Numerical models of supercell thunderstorms produce near-ground rotation about a vertical axis (i.e., vertical vorticity) after the development of rain-cooled outflows and downdrafts. The physical processes involved in the production of near-ground vertical vorticity in simulated supercells have been a subject of discussion in the literature for over 30 years. One cause for this lengthy discussion is the difficulty in applying the principles of inviscid vorticity dynamics in a continuous fluid to the viscous evolution of discrete Eulerian simulations. The present paper reports on a Lagrangian analysis of near-ground vorticity from an idealized-supercell simulation with enhanced vertical resolution near the lower surface. The parcel that enters the low-level maximum of vertical vorticity has a history of descent during which its horizontal vorticity is considerably enhanced. In its final approach to this region, the parcel's enhanced horizontal vorticity is tilted to produce vertical vorticity, which is then amplified through vertical stretching as the parcel rises. A simplified theoretical model is developed that exhibits these same features. The principal conclusion is that vertical vorticity at the parcel's nadir (its lowest point), although helpful, does not need to be positive for rapid near-surface amplification of vertical vorticity.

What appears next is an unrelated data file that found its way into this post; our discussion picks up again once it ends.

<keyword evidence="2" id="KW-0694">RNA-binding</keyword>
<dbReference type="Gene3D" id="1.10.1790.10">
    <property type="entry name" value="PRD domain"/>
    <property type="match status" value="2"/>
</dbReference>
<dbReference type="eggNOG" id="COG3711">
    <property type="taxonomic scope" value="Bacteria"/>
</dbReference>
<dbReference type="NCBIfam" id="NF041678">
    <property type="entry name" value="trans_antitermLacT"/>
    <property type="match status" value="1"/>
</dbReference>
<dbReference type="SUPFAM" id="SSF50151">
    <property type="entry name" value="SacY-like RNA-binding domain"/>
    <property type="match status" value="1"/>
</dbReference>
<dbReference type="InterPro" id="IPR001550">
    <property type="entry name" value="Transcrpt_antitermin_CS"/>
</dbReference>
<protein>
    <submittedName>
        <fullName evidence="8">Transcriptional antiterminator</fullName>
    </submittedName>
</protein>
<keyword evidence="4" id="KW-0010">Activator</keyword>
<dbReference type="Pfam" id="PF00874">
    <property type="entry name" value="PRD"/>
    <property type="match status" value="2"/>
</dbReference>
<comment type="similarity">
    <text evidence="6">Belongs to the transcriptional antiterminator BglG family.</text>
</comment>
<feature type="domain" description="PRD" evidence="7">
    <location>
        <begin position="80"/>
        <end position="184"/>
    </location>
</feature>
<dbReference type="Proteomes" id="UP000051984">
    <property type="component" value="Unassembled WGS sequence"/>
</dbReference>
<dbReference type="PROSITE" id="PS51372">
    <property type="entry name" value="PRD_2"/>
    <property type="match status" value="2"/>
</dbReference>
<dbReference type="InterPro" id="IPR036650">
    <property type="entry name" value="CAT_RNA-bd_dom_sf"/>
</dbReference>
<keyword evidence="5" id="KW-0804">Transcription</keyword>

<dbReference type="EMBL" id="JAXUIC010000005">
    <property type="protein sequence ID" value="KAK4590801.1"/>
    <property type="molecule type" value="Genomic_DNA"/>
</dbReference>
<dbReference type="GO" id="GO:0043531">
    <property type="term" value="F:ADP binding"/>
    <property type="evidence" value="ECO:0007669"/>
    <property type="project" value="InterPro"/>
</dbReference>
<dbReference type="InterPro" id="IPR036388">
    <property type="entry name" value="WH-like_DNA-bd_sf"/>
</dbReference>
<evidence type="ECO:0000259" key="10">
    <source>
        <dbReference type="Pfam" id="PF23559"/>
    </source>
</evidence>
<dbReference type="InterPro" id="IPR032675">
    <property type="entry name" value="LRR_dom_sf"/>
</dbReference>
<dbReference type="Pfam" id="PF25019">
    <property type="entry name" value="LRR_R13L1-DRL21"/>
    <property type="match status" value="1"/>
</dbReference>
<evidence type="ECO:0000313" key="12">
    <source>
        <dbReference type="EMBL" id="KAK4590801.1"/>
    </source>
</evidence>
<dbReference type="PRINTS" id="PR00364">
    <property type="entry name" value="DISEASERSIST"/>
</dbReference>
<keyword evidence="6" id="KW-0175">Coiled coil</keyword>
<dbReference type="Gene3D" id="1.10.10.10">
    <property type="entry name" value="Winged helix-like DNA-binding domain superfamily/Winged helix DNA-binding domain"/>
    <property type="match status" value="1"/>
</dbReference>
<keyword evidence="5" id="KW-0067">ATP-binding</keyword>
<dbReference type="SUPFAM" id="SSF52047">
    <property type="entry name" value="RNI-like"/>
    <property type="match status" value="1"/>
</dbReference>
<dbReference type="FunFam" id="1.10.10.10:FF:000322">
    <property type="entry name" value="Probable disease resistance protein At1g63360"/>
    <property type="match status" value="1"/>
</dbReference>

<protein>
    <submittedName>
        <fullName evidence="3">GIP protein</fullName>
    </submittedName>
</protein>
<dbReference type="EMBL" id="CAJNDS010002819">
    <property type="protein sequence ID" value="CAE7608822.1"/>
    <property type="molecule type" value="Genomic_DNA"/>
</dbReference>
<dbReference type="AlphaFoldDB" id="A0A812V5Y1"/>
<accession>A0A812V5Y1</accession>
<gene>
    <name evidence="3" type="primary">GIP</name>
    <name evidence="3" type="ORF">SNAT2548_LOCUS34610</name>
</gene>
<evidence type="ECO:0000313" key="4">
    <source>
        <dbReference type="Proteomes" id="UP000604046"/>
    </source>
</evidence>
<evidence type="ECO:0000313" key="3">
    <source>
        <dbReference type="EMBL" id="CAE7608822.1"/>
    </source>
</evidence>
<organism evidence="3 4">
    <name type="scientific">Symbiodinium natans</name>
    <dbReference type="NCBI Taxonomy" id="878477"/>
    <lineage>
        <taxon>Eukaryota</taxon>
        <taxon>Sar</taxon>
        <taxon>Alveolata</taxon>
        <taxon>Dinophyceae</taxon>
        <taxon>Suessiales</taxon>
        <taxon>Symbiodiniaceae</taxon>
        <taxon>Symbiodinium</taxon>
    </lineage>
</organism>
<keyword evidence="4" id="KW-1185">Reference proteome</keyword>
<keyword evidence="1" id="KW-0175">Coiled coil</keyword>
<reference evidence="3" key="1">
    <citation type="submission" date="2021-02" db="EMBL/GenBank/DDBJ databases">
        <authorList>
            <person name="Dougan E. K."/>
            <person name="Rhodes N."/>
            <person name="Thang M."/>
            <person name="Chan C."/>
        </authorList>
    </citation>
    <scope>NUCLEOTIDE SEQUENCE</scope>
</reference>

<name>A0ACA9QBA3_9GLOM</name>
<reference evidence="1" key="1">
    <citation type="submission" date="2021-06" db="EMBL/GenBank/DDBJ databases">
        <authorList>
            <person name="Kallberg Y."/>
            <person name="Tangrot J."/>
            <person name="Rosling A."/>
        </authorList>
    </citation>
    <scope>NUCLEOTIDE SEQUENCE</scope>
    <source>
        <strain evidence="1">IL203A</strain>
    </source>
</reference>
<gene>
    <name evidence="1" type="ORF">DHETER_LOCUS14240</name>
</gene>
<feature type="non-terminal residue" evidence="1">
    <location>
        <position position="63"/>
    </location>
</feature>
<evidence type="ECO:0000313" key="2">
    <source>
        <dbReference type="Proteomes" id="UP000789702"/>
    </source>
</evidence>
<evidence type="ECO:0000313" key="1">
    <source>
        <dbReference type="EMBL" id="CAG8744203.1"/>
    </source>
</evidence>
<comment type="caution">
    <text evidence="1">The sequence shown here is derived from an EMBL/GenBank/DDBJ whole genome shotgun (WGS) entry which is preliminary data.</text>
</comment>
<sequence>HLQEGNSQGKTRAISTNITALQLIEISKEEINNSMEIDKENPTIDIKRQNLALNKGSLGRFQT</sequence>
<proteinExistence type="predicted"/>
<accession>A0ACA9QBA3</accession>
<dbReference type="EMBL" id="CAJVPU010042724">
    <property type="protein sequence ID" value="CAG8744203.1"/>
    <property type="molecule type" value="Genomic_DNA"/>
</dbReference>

All Science Journal Classification (ASJC) codes
- Atmospheric Science